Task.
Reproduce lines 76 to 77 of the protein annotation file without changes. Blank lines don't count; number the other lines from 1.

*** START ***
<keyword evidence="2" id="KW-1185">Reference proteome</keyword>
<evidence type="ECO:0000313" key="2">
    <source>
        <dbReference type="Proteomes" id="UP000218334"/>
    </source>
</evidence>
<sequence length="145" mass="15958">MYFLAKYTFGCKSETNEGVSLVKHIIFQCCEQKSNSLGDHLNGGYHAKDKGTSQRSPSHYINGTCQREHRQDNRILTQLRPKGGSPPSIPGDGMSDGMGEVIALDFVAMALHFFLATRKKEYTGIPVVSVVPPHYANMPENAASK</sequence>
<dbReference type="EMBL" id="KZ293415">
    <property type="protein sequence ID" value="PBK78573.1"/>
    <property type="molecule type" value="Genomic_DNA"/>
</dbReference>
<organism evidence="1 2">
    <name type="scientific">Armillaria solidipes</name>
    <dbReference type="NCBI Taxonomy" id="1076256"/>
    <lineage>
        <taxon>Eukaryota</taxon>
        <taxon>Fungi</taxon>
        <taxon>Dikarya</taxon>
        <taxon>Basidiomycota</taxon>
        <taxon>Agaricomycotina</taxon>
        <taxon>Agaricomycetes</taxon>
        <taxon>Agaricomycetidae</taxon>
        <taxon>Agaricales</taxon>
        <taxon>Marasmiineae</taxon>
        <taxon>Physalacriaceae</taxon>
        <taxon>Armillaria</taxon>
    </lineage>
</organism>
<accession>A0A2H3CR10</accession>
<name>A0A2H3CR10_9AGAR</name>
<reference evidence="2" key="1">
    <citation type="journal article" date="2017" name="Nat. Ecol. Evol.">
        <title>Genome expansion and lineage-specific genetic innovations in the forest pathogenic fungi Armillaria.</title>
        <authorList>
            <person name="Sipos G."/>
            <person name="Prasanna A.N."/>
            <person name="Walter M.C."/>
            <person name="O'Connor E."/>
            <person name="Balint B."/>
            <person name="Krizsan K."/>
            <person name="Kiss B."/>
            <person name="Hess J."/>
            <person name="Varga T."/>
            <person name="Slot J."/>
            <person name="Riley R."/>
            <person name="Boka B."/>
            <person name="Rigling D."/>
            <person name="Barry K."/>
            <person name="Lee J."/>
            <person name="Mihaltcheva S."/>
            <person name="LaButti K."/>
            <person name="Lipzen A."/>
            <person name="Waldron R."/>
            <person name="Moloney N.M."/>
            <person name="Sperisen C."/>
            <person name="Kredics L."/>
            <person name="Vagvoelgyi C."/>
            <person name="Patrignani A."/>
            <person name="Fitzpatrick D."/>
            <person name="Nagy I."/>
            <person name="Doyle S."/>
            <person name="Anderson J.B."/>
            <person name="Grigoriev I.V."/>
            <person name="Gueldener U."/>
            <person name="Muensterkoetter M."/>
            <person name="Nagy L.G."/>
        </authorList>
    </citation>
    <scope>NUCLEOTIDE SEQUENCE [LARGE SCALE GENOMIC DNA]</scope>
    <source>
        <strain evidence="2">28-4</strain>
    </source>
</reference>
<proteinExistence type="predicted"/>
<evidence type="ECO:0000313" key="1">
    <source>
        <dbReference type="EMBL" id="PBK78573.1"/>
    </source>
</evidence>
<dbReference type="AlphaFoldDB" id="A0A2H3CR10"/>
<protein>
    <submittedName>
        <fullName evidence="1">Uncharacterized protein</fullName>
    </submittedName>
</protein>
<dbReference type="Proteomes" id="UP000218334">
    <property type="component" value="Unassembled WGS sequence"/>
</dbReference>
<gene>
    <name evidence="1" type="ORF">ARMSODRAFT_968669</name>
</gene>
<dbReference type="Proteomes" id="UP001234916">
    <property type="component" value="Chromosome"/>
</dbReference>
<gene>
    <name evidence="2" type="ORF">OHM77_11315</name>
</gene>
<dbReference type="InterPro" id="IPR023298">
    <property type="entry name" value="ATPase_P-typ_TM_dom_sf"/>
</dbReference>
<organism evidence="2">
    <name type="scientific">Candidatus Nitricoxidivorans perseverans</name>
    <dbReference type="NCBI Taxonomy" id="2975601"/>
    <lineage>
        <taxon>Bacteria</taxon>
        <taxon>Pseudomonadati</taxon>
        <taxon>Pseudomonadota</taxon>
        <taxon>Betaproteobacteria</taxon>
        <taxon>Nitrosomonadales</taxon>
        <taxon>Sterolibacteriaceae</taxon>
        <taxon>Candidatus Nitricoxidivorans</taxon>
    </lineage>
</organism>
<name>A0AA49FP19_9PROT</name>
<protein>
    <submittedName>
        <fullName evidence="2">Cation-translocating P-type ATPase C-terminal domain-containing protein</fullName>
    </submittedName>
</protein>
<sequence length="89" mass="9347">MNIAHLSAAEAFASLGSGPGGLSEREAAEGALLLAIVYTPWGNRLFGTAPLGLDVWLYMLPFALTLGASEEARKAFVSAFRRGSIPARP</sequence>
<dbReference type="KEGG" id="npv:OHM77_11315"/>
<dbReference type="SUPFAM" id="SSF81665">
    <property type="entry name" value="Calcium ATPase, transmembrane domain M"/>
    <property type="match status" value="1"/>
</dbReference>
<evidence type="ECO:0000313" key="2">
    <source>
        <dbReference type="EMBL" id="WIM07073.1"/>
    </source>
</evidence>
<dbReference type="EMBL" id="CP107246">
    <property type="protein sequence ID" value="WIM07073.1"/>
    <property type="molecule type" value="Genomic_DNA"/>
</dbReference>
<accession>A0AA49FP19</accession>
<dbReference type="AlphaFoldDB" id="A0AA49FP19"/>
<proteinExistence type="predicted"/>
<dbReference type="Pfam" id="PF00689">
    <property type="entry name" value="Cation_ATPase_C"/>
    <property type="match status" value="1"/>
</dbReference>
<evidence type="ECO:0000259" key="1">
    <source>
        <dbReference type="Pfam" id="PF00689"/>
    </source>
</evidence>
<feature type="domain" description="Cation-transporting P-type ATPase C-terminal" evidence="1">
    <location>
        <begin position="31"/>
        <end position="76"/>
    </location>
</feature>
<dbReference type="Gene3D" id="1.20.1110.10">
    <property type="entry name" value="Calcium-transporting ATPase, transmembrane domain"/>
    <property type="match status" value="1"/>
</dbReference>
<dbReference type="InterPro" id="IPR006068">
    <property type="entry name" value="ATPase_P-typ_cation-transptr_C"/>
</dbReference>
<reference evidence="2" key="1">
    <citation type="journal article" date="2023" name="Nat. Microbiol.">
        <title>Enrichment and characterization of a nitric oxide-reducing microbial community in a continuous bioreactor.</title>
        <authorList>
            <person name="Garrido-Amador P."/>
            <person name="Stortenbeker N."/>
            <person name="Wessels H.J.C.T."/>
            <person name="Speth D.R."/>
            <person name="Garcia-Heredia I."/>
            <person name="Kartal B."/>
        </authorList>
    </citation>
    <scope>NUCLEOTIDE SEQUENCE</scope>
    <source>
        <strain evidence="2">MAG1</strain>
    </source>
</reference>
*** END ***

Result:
    <source>
        <dbReference type="EMBL" id="PBK78573.1"/>